The recent case of Metropolitan Housing Trust Ltd v RMC FH co Ltd highlights that both the landlord and the tenant of a property can have the benefit of a right of light.

The housing trust was head tenant of a block of flats and had been asked by the developer of an adjoining site to release a right of light. The right had not existed when the head lease was granted but been acquired by prescription 20 years after windows had been installed overlooking the site of the proposed development.

The freeholder of the block of flats objected and claimed that the housing trust was prevented from releasing the right of light by clauses in the head lease prohibiting the tenant from giving permission for new windows or other encroachments or the acquisition of easements.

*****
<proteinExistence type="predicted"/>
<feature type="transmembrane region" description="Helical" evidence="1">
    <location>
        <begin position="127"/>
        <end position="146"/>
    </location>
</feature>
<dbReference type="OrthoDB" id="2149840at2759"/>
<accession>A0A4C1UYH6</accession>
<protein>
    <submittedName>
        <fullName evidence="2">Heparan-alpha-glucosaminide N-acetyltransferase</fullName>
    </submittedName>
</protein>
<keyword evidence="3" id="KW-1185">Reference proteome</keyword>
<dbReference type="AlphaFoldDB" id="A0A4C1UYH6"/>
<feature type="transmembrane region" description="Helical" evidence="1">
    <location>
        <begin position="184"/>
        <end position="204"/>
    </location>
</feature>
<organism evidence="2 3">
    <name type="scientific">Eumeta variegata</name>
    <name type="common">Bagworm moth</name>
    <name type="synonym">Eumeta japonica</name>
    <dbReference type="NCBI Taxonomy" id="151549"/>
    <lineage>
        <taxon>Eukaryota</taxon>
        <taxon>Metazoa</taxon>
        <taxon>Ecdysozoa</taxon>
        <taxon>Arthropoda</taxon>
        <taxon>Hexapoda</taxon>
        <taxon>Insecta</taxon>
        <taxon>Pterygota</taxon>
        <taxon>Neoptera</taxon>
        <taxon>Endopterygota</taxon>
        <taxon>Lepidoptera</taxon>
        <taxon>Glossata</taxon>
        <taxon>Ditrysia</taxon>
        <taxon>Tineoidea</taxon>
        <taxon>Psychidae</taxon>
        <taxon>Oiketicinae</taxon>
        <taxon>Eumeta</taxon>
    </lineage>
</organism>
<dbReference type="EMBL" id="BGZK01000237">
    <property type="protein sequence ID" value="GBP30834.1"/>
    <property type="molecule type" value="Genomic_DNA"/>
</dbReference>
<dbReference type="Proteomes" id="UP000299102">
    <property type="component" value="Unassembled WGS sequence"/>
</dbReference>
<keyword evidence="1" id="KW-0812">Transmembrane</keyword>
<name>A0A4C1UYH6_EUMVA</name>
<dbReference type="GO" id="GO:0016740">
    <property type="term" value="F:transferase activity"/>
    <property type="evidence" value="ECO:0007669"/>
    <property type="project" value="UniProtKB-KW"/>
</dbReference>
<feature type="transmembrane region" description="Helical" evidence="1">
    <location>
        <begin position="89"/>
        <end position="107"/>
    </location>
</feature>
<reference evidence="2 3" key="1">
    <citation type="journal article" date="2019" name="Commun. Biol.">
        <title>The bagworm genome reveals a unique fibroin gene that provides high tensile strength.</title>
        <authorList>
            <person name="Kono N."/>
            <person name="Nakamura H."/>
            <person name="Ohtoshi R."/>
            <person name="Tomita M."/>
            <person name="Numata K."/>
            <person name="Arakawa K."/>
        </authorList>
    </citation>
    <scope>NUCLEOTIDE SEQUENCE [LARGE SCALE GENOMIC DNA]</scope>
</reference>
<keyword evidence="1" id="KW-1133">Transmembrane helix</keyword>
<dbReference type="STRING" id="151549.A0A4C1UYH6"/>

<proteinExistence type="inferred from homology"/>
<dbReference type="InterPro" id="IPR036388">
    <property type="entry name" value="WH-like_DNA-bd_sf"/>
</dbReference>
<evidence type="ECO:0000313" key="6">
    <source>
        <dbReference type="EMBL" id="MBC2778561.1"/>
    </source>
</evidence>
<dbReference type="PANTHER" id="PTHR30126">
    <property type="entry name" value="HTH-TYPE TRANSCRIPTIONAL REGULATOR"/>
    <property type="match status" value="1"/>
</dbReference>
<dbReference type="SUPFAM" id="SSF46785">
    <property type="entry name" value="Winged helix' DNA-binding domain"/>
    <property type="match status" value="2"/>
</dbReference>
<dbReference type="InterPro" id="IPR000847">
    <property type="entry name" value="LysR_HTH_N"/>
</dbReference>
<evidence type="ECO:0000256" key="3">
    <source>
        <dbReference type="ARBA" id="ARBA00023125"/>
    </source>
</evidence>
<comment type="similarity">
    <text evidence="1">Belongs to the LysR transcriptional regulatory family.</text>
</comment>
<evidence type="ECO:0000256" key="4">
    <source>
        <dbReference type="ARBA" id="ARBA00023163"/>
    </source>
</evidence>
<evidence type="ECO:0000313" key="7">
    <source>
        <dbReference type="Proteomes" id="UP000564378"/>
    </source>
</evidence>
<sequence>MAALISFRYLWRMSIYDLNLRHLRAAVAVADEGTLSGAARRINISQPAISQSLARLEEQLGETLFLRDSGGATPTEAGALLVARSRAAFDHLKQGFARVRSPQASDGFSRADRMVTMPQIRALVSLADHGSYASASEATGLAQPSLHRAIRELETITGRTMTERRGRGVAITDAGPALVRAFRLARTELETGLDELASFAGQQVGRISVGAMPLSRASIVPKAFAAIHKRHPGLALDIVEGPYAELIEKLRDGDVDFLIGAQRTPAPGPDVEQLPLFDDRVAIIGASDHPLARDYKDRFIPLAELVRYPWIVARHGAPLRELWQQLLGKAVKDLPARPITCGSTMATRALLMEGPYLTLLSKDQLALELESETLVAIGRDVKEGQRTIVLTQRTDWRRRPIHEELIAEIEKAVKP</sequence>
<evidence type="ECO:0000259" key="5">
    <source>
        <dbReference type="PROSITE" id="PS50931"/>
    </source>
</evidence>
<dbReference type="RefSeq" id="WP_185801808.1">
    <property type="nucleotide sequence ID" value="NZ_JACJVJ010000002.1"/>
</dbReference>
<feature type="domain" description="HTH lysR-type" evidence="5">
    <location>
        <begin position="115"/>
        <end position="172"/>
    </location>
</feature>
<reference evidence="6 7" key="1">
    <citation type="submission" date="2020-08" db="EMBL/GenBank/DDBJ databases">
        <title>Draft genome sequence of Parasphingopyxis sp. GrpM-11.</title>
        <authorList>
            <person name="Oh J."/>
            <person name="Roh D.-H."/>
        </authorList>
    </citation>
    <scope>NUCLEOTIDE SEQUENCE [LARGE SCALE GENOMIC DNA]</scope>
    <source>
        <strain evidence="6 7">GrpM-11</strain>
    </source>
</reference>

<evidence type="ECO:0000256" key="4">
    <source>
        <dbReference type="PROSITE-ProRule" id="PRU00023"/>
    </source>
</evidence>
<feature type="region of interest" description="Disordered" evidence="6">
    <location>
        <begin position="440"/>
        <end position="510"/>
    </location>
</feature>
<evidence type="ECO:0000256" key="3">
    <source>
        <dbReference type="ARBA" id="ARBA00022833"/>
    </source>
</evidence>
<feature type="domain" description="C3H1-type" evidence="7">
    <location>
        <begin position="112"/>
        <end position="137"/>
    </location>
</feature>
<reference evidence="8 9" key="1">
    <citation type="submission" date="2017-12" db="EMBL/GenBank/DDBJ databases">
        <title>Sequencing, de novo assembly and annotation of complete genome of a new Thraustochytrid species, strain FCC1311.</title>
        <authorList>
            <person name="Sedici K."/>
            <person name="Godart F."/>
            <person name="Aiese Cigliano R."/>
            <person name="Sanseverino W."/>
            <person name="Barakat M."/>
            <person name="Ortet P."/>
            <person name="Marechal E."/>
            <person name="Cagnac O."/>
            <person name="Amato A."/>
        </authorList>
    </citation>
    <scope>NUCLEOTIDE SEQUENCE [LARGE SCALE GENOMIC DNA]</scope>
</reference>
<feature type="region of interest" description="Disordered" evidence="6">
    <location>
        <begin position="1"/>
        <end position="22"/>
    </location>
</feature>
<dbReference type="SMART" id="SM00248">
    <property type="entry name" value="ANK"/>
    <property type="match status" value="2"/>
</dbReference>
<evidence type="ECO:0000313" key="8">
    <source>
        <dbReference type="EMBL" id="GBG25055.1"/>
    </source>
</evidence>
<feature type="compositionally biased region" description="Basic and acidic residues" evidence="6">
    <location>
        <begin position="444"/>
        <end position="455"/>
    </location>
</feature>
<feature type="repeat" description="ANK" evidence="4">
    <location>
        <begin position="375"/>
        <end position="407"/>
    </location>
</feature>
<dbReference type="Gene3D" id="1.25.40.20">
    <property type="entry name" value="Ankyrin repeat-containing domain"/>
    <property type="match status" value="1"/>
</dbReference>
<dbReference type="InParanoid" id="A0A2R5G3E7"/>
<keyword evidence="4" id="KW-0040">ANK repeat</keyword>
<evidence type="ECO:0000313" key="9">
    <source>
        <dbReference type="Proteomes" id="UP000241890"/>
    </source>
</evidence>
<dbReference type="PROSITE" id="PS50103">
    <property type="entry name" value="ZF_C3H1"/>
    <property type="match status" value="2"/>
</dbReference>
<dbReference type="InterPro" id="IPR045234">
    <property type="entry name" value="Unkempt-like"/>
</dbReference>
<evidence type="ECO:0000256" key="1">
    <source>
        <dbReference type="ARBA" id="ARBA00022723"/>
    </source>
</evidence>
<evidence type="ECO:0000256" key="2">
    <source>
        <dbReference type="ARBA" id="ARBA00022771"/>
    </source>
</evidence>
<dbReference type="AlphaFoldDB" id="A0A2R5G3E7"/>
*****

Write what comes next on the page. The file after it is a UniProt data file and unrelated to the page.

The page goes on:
The housing trust sought a declaration that it could release the right without its landlord's consent. The court held that the tenant had the benefit of the right (as well as the landlord) even though the lease had been granted before the right was acquired; but that the tenant could not unilaterally release the right without the consent of the landlord as this would be a breach of the lease. However, the case shows that both the landlord and the tenant of a property can acquire a right of light over adjoining land after the grant of the lease.

Developers need to ensure they obtain releases from all parties benefitting from rights of light. Any landlord whose tenant is claiming the benefit of such a right should check the provisions of the lease to see whether it can seek to prevent the tenant from giving a release (if the landlord opposes the proposed development) or to maximise its share of any compensation the developer is offering. New leases may require further drafting to enable landlords to receive the full compensation offered by a developer and procure that tenants release a right of light if required by their landlord.